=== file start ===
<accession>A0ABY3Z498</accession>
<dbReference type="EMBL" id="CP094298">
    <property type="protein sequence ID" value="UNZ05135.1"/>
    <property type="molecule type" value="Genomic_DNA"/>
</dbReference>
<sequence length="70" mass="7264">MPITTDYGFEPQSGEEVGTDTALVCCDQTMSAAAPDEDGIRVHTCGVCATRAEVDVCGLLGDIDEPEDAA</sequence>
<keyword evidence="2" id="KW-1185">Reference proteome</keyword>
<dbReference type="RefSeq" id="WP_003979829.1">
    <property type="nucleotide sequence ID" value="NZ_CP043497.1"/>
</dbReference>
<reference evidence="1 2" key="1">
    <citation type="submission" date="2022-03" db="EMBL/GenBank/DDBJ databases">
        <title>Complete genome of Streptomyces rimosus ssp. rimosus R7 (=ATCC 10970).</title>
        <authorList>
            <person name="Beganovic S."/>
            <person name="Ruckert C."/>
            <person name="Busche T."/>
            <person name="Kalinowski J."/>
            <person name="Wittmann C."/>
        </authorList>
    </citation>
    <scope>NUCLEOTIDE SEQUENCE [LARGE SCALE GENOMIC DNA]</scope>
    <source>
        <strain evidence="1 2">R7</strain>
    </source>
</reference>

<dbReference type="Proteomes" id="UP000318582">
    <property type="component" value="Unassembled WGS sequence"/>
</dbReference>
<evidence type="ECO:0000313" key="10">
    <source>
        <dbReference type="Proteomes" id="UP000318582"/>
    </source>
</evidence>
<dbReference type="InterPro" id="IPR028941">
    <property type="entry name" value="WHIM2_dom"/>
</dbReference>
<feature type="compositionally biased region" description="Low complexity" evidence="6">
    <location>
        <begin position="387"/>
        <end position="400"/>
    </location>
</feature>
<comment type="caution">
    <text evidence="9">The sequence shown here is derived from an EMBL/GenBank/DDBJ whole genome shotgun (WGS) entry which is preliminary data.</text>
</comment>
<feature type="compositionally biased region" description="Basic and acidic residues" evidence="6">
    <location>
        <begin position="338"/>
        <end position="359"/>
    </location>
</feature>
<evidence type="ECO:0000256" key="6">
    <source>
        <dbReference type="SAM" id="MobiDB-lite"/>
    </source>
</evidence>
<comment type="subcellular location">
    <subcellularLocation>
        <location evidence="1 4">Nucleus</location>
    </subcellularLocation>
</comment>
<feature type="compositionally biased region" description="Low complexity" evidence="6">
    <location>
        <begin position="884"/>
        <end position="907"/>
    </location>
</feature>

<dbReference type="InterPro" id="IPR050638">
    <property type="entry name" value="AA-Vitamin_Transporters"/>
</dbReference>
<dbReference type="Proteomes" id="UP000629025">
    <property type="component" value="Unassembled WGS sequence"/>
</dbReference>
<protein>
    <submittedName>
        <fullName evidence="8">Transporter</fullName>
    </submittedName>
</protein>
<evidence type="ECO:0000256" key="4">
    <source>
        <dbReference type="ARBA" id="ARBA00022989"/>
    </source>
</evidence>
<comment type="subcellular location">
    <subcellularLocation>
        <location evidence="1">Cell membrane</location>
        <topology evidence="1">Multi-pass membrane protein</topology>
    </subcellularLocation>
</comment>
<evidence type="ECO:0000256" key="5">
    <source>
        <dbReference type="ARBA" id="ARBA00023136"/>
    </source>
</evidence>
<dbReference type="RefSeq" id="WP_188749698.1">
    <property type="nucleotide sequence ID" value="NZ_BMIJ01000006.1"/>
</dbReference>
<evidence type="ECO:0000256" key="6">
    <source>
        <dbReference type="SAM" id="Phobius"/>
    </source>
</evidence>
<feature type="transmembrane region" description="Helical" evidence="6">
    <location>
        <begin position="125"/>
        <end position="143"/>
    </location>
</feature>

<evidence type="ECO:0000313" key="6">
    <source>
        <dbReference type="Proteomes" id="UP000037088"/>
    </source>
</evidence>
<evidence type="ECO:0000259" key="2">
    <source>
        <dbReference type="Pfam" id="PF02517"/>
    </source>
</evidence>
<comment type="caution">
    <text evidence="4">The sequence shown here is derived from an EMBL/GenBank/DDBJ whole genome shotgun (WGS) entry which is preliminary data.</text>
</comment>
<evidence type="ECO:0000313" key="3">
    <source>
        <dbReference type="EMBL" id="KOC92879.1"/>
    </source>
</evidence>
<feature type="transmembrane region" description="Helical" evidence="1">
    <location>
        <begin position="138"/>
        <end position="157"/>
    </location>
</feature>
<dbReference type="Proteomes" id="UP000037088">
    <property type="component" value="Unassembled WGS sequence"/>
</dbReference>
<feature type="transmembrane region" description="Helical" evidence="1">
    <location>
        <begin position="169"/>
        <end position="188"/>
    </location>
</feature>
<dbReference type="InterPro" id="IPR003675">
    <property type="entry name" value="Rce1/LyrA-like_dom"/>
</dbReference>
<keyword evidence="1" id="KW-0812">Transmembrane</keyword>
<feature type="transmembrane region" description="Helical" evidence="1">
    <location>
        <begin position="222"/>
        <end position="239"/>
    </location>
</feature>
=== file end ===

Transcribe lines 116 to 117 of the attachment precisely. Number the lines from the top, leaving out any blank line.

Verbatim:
    <source>
        <dbReference type="Pfam" id="PF02517"/>